Aspect-oriented logging for PHP.

0.0.1 2013-05-31 20:40 UTC


Build Status

This library aims to provide a very simple and lightweight support for Aspect-Oriented Programming in PHP frameworks and libraries.

It basically provides a layer to compile aspects in classes exposed as services in a dependency injection container.


AOP is currently under development, so it is not recommended for production environments.

In the pipeline, we have the following ideas:

  • evaluate how to integrate with the code/concepts provided in JMSAopBundle
  • support static compilation of the container (for example, before deployments)
  • caching
  • covering the library with more and more unit tests
  • writing compilers for more DICs

This library is experimental: we need to get our heads around the idea of AOP implemented in this way before going further with it. Development, in any case, is active.

Supported containers

Here is a list of the supported DICs:

Available aspects

Here is a list of available aspects:


Installation should be done via composer.

Here's the link of the package on Packagist.


Here is a brief recap of how to integrate AOP in your own code - you can also have a look at the scripts provided in the examples directory.


namespace Example;

// import the required namespaces
use Doctrine\Common\Annotations\AnnotationReader;
use PUGX\AOP\Aspect\LoggableGenerator;
use PUGX\AOP\DependencyInjection\Compiler\Symfony2;
use Symfony\Component\DependencyInjection\ContainerBuilder;
use Symfony\Component\DependencyInjection\Loader\YamlFileLoader;
use Symfony\Component\Config\FileLocator;
use PUGX\AOP\Aspect\Loggable;
use Doctrine\Common\Annotations\AnnotationRegistry;

// integrate autoloading with composer and annotations mapping
$loader = require __DIR__ . DIRECTORY_SEPARATOR . '..' . DIRECTORY_SEPARATOR . 'vendor' . DIRECTORY_SEPARATOR . 'autoload.php';
AnnotationRegistry::registerLoader(array($loader, 'loadClass'));

// instantiate the Symfony2 DIC
$container  = new ContainerBuilder();
$loader     = new YamlFileLoader($container, new FileLocator(__DIR__));
$loader->load(__DIR__ . DIRECTORY_SEPARATOR . 'container.yml');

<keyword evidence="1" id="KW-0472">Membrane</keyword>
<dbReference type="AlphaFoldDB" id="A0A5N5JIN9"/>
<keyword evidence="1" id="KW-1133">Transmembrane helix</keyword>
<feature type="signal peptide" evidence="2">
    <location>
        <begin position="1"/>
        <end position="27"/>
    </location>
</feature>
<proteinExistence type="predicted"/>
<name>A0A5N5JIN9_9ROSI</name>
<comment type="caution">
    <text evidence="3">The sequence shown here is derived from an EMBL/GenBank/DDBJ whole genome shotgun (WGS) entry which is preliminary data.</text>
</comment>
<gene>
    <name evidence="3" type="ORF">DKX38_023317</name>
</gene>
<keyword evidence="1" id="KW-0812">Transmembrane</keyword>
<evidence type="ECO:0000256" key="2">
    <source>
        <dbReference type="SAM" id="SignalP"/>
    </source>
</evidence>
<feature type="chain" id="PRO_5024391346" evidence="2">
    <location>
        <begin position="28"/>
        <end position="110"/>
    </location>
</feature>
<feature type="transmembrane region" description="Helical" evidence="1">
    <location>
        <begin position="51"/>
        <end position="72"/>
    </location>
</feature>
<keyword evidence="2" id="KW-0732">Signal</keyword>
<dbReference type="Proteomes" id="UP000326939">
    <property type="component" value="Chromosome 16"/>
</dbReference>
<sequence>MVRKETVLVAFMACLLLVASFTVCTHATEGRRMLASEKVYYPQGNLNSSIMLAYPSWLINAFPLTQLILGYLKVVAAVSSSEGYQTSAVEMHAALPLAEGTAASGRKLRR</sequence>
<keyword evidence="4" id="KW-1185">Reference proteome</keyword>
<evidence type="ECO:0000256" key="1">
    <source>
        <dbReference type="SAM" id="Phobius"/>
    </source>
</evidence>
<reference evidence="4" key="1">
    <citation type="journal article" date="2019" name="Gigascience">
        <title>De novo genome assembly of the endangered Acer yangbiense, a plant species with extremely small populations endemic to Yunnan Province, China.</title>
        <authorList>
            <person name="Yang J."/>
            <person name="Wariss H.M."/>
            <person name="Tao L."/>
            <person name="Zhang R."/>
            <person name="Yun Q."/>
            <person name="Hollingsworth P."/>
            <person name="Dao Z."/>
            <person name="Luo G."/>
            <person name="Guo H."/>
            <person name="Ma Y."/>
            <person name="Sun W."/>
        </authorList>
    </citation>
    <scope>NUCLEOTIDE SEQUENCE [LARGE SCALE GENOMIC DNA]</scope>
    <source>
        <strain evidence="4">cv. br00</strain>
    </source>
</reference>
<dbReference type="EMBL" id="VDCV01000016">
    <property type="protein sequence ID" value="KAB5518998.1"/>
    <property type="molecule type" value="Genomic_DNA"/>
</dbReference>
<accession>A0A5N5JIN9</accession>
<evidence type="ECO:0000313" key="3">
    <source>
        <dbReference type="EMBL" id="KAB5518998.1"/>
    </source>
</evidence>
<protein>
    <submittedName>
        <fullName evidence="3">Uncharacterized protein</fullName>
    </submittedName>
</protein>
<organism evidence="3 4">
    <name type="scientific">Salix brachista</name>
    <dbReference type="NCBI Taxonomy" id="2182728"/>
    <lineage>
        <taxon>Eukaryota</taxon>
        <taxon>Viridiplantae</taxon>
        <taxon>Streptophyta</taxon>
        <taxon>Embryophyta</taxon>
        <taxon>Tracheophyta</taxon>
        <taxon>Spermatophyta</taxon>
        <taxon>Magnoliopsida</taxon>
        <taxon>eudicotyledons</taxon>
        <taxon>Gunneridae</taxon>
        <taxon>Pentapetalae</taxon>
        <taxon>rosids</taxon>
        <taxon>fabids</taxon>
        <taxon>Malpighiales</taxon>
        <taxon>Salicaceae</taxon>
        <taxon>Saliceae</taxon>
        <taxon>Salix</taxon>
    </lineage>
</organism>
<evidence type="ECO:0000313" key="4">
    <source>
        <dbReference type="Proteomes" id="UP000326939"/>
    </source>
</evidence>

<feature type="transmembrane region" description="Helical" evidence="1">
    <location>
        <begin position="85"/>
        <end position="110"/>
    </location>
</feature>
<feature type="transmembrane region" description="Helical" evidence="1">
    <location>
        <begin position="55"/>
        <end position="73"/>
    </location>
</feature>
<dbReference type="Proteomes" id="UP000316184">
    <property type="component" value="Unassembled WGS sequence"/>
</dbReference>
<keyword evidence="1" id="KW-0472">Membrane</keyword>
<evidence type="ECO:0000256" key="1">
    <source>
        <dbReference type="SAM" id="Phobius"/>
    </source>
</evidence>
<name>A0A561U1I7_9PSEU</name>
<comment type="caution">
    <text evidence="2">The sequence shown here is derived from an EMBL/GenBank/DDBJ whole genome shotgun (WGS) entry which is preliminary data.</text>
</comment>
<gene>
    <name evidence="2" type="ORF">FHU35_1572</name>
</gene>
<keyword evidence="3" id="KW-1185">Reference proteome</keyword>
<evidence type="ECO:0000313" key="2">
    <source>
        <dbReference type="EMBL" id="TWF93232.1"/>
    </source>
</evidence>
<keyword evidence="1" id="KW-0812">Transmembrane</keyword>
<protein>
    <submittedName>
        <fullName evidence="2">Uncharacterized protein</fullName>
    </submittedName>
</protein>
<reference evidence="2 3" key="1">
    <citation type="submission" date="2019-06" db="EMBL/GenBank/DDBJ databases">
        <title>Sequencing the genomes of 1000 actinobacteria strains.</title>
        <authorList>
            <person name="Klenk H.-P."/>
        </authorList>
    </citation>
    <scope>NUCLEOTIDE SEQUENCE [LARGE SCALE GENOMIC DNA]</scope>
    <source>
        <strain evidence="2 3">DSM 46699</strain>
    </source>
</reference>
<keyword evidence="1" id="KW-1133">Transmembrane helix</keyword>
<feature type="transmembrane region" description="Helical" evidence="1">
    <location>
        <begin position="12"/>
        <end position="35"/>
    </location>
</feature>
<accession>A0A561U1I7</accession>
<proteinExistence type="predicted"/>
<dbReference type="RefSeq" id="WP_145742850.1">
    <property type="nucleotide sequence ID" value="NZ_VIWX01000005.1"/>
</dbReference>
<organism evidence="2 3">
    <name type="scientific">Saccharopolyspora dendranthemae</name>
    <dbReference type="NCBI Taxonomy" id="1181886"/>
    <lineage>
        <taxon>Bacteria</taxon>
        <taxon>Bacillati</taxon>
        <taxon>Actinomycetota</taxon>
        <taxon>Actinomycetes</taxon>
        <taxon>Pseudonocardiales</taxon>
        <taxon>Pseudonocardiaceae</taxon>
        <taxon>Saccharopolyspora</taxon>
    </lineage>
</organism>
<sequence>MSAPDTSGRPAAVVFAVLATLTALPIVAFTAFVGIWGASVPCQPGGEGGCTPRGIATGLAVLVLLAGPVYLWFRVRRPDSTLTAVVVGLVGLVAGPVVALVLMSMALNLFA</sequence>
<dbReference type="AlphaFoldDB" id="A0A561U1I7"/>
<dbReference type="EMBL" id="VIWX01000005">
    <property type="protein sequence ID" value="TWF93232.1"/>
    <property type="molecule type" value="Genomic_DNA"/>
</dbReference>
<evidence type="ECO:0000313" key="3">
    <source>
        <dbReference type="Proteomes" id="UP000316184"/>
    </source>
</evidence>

// define a directory where the proxy classes - containing the aspects - will be generated

require 'MyClassExample.php';

$symfony2Compiler = new Symfony2(new AnnotationReader(), $proxyDir, '\PUGX\AOP\Aspect\BaseAnnotation', array());

That's it, now you have successfully compiled your DIC with AOP.

As you probably noticed, we passed an empty array representing the list of aspects. Read on to understand how to actually inject aspects in the container's services.


Here is how you enable the Loggable aspect:


// Enable the Loggable aspect for all classes in the container that has @Log annotation
$symfony2Compiler = new Symfony2(new AnnotationReader(), $proxyDir, '\PUGX\AOP\Aspect\BaseAnnotation', array('loggable'));

Now, let's see how the DIC is configured:

    class: "PUGX\\AOP\\Aspect\\Loggable\\Loggable"
    arguments: ["@service_container"]
    class: "Monolog\\Logger"
      name: logger
    class: "Example\\MyExampleClass"
      a: 1
      b: 2

At this point you just need to add the annotations to enable Loggable in the service my_example_service:


namespace Example;

// import the Loggable aspect as Log
use PUGX\AOP\Aspect\Loggable\Annotation as Log;

class MyExampleClass
    protected $a;
    protected $b;

     * @Log(what="$a", when="start", with="monolog.logger_standard", as="Hey, Im getting %s as first argument")
    public function __construct($a, $b)
        $this->a = $a;
        $this->b = $b;

     * @Log(what="$c", when="start", with="monolog.logger_standard", as="argument $c is %s")
     * @Log(what="$this->b", when="start", with="monolog.logger_standard", as="Hey, value of MyExampleClass::b is %s")
     * @Log(what="$this->b", when="end", with="monolog.logger_standard", as="HOLY COW! Now MyExampleClass::b is %s")
     * @\PUGX\AOP\Stub\MyAnnotation
    public function doSomething($c)
        $this->b = $this->b * 10 + (int) $c;

At the end, you just need to run the code to see that Monolog is actually logging thanks to the Loggable aspect:


$myExampleService = $container->get('my_example_service');